Not everyone has an ear for music, but almost everyone has an eye for art. As an architect, renderings are a form of art. However, there exists a point when we become a bit cynical about our own renderings. We start noticing flaws, spend hours wondering if something is amiss, sometimes we even question our own work.
Had a similar stream of thought? Don’t worry, you are not the only one. The list includes many well-known architects.
At BluEntCAD, we got together to figure out how we could make our renderings better and we arrived at the following conclusions. Please keep in mind that this is an ongoing discussion and your feedback, comments, and suggestions are welcome, and, highly important.
Remember good ol‘ Nature
We found out that one of the main areas where many 3D renders fall apart was the smart inclusion of nature. After all, ambiance matters in these kinds of architectural presentations. Outdoor shots must include flora and fauna of the region. More importantly, remember the season. Fall has different foliage, so does winter. As you know, details enhance the view. People feel more comfortable in nature which means, in most cases, it is better to have nature in your scenes than to not. It gives that real factor to your shot which makes it a perfect one.
Avoid using too many colors
Most photographers avoid using too many colors in a shot and we can’t agree more. An incoherent profusion of colors distracts and disturbs the focus area in a shot. More often than not, this takes away from the final quality of rendering. Avoid an avalanche of colors if you can, unless you are in the business of creating meaningless juggernauts.
Never, never, never make it too bright.
Too many lights blur the details. Everything gets washed out. Most people forget that shadow is as important as light in a rendering. We can’t tell you how much that annoys us. Bringing out the right amount of light and shadows in a rendering is one of the most difficult parts of our job. Shadows add nuances and add depth to the image. And, without light, how can the person see what you want him/her to see? Lighting is the most important tool for communicating where you want the viewer to look.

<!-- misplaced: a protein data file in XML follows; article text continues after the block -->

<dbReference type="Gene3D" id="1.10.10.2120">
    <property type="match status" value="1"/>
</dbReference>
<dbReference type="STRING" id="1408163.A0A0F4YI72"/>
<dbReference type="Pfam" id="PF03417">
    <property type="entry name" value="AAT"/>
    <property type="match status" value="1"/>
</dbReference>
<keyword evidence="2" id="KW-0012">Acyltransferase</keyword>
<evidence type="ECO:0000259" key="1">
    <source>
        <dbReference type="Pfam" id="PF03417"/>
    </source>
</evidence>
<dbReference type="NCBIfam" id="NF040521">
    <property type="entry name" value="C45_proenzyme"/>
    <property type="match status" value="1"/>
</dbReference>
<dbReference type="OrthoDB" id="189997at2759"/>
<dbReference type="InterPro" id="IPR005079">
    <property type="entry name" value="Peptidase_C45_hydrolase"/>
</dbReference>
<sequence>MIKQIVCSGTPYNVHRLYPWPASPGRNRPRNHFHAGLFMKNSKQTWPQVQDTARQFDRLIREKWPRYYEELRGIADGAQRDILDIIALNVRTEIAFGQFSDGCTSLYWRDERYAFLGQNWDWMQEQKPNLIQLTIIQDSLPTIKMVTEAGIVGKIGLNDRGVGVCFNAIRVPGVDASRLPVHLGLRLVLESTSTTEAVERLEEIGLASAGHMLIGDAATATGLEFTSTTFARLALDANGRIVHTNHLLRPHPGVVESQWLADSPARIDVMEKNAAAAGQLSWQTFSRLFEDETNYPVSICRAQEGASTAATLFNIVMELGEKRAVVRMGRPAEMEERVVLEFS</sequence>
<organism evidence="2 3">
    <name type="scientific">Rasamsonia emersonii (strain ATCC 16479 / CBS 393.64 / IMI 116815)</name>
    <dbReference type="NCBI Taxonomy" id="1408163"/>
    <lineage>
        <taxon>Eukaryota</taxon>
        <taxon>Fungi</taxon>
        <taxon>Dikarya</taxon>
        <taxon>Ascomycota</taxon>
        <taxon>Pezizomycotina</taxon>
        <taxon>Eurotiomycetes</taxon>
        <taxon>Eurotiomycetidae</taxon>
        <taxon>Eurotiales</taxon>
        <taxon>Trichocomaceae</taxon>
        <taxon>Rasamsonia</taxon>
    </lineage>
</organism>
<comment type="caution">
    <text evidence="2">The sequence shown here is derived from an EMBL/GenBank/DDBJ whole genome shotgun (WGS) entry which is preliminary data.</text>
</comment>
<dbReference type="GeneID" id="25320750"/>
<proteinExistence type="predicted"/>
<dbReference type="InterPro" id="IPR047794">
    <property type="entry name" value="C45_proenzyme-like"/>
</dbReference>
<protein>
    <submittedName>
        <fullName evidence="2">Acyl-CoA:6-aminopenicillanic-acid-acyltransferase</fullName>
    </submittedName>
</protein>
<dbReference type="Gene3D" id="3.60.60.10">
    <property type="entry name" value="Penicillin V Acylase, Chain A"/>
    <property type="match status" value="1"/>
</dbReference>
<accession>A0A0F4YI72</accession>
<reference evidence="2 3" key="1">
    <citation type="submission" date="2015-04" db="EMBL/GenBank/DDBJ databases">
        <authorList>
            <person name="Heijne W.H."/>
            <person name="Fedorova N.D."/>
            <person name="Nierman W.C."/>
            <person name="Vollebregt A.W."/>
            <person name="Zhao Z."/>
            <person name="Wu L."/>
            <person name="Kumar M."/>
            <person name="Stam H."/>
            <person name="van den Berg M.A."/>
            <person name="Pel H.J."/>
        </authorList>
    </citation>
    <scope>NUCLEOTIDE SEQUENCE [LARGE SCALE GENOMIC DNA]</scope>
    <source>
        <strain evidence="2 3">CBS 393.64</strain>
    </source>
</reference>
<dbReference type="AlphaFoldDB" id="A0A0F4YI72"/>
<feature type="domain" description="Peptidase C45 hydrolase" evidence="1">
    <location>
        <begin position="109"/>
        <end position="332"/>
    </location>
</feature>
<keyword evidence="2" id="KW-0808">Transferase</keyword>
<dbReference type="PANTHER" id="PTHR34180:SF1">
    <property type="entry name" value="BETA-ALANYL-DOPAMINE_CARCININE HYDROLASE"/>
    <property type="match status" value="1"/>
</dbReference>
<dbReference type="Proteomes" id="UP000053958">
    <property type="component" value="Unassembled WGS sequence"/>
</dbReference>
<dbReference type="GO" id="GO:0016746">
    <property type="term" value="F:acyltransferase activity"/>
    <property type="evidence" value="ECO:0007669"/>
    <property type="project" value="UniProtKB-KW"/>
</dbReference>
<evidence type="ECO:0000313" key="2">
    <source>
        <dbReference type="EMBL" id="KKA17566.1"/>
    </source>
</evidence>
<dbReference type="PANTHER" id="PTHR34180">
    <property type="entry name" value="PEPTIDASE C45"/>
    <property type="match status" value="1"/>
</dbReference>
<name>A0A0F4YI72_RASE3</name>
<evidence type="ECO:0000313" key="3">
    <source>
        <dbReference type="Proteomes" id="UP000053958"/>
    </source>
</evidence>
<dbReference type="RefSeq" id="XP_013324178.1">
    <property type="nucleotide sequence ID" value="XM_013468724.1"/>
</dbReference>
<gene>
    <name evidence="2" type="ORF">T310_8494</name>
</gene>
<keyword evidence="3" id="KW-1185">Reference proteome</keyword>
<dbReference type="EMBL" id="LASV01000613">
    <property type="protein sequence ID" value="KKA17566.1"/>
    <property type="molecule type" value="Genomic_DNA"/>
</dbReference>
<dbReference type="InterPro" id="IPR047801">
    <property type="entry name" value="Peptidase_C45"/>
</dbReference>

Avoid wide views
It comes as no surprise when we are told that the entire scene must be visible at once. We are forced to use unrealistic wide lenses which distorts proportions and confuses the viewer. We suggest that the only way to deal with it is to make sure that wide views are followed by small shots which include minor details.
Include as much personality as you can
Whenever you create a space always keep in mind the character you want to be there in that space, whether it is workspace or home space. People have a hard time picturing their own stuff in the space when you don’t give them context. This is the most prominent reason why homes that are staged sell better than homes that are empty.
Have a focal element
This not referring to what your camera is focusing on, but rather it refers to something which catches your eye. Like a work of art, guide your viewer with tender, loving care. It increases the depth of your scene and enhances the view and may just result in a purchase!
Maximum Value. Achieved.